From technology to infrastructure, and anywhere in between, international companies have plenty of investment opportunities in Vietnam. Charlie Humphrey of Asia House prepared for the scene.
According to “Asia Outlook” magazine, it was 1985 and Vietnam was one of the poorest countries in the world. After the end of the 20-year Vietnam War, Vietnam was in disrepair, and the subsequent five-year centralization plan implemented by the Communist Party of Vietnam did not bring the country into a new and prosperous era of GDP per capita of about 200 to 300 dollars.
In the blink of an eye, it’s 2019. Vietnam has now become one of the stars of emerging markets, with export income exceeding $223.9 billion of GDP, equivalent to $2343 per capita, which has increased tenfold in the past 25 years.
Needless to say, this rapid economic development is an unprecedented miracle. The World Bank describes it as one of the most dynamic emerging countries in East Asia. The transition from a centrally planned economy to a market economy has transformed Vietnam into a prosperous low- and middle-income country.
It is now a transparent business environment, with an annual GDP growth rate forecast of 6.8% and adopting advanced internationalist policies. Its prospects look very bright.
“You can really feel the buzz of entrepreneurial spirit. There’s a growing understanding of the international markets, making it easier for people from all walks of life to engage with the country for both business and pleasure. It’s vibrant, with a large population and an ideal location nestled on the edge of ASEAN and looking our across the Pacific.”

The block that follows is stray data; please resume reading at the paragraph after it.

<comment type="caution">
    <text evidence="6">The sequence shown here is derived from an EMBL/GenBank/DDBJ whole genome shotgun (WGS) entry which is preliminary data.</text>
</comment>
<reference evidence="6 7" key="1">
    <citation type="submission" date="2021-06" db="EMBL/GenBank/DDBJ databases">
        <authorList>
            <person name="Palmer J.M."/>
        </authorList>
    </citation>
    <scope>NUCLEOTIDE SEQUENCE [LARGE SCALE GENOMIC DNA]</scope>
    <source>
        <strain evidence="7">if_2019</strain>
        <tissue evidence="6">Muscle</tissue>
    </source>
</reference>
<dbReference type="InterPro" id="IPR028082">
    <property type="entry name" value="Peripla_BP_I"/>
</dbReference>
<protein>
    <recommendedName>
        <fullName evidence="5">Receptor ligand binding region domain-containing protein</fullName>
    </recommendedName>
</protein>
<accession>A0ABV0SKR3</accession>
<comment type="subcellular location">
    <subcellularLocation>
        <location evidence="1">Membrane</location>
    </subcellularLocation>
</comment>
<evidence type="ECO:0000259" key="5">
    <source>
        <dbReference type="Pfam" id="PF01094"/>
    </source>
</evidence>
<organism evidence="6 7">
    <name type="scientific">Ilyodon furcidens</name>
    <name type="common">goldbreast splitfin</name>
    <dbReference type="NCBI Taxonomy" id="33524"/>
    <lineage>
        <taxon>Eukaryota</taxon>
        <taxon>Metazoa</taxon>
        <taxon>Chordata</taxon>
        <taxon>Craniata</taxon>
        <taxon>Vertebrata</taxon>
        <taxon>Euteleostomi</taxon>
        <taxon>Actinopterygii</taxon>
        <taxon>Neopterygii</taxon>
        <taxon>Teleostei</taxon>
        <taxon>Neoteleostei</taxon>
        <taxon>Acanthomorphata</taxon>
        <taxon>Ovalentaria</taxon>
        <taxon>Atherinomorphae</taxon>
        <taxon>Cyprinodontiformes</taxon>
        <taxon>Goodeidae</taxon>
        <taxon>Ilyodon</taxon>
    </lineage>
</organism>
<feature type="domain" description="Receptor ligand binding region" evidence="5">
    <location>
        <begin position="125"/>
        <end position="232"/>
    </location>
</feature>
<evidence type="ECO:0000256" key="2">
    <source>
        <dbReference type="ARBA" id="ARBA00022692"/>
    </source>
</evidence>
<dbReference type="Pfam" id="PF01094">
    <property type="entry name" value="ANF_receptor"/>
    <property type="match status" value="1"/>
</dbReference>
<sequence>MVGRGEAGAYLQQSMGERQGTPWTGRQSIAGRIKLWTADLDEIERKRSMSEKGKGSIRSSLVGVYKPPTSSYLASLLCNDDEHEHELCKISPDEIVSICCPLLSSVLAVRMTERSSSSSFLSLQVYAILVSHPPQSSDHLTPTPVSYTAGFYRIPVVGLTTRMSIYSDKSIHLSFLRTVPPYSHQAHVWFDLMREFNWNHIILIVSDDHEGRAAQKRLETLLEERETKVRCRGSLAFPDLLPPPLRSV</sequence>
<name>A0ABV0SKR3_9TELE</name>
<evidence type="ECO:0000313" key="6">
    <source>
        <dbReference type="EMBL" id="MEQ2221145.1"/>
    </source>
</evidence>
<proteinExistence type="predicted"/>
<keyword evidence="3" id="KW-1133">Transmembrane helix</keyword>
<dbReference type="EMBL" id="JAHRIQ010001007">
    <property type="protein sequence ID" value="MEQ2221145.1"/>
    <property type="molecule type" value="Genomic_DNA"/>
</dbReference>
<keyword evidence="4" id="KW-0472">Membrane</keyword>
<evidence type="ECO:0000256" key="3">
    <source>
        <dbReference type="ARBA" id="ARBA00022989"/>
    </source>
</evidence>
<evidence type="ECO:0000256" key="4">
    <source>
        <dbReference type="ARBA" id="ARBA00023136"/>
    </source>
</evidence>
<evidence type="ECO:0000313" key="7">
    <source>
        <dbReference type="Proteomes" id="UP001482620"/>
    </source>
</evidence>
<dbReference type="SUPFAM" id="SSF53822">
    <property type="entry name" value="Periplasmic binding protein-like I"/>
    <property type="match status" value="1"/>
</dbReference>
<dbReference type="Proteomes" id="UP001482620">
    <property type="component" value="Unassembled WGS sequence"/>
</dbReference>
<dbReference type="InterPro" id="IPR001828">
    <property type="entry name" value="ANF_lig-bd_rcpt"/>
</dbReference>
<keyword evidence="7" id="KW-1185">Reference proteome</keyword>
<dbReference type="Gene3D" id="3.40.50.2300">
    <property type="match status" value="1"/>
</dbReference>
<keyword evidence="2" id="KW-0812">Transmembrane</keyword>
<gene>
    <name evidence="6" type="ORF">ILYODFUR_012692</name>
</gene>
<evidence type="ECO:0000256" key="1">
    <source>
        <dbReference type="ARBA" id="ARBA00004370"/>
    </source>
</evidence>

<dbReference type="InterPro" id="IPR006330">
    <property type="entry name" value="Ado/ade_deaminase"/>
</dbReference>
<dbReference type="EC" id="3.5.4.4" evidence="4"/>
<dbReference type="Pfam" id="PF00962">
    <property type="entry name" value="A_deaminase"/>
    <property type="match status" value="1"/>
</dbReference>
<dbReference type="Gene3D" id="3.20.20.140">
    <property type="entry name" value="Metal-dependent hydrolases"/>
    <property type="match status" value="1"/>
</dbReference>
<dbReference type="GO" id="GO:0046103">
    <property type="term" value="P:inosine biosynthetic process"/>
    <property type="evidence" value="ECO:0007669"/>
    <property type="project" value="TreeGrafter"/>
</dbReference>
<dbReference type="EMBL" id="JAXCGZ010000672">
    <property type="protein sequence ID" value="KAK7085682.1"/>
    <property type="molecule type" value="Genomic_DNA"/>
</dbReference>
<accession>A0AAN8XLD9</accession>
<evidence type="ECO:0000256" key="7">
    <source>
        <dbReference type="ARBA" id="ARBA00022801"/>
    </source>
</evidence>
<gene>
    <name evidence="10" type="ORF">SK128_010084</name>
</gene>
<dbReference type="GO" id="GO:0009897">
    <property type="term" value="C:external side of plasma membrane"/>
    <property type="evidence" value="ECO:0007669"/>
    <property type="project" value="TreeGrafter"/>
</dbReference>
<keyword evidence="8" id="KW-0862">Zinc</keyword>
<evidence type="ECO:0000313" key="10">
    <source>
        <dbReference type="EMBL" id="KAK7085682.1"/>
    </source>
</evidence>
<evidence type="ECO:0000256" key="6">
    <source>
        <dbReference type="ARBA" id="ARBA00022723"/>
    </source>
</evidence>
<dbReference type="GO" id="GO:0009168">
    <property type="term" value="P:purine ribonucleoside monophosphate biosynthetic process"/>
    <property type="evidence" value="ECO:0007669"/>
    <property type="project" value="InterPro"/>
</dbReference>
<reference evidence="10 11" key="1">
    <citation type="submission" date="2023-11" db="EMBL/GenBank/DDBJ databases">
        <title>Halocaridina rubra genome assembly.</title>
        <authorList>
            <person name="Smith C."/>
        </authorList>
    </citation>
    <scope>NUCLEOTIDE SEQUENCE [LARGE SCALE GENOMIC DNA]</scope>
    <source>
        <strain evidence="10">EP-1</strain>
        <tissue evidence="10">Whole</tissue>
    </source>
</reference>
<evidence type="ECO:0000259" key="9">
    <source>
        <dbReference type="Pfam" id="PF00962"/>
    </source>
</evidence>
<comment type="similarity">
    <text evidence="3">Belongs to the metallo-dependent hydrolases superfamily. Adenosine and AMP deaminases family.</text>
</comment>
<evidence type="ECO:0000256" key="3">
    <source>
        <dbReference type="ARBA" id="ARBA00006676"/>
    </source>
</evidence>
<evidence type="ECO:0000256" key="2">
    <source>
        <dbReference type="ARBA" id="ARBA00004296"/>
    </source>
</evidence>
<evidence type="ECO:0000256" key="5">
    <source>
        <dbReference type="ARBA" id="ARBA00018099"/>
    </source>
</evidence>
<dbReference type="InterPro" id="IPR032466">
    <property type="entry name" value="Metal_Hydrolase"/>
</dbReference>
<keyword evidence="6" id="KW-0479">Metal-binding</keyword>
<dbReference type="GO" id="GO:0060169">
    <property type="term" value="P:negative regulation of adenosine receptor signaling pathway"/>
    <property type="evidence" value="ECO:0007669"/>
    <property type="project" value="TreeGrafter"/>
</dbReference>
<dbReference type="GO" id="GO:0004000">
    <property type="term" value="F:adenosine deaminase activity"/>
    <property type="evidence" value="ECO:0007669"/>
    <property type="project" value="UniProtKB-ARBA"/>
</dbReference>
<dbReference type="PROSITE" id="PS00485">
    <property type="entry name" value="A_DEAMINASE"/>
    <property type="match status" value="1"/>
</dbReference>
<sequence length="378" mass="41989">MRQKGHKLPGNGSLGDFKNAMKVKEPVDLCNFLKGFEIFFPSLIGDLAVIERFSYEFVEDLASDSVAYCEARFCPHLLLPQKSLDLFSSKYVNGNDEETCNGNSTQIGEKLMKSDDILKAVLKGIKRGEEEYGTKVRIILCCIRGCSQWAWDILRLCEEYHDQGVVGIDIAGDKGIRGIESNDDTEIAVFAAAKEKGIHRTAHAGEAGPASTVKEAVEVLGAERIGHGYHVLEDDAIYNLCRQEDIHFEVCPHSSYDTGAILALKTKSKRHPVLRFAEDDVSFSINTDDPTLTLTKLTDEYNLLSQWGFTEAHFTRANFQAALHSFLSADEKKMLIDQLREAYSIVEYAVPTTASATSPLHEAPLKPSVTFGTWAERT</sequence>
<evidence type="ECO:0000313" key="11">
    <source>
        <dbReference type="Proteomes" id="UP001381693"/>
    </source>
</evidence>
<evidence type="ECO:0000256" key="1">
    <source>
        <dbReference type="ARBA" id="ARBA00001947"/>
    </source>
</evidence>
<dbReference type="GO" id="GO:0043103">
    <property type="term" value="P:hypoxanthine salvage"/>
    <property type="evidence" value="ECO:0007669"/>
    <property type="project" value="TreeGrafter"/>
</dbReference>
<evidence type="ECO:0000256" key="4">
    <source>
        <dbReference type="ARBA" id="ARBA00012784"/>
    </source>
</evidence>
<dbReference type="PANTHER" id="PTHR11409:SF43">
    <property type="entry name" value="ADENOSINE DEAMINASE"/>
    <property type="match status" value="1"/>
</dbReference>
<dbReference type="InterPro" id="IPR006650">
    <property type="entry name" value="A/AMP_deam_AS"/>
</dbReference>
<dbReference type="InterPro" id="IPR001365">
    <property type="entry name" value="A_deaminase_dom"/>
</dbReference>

Asia House is a London-based organisation positioned as a centre of expertise on trade, investment and public policy, helping to showcase the opportunities presented by countries like Vietnam, amongst others, to the western world.
Company formation in Vietnam
part of this mandate, the organisation recently signed a memorandum of understanding with the country’s Department of Foreign as Affairs for Provinces aimed at promoting trade and investment relations between Vietnam’s hinterland regions and UK stakeholders.
“We decided that, given where Vietnam’s trajectory is and what its trying to do – open up its economy to international investment – we could help to facilitate a better understanding of the opportunities,” Humphreys explains.
“The aim is to help both international companies looking at Vietnam and also local Vietnamese companies looking to engage in international markets.”
Mapping out the opportunities
So, why should companies, UK-based or otherwise, be excited when they look at Vietnam?
Posed this same question, the Director of Corporate Affairs responds by citing numerous developments underway across the country, from policy changes to grassroots innovations.
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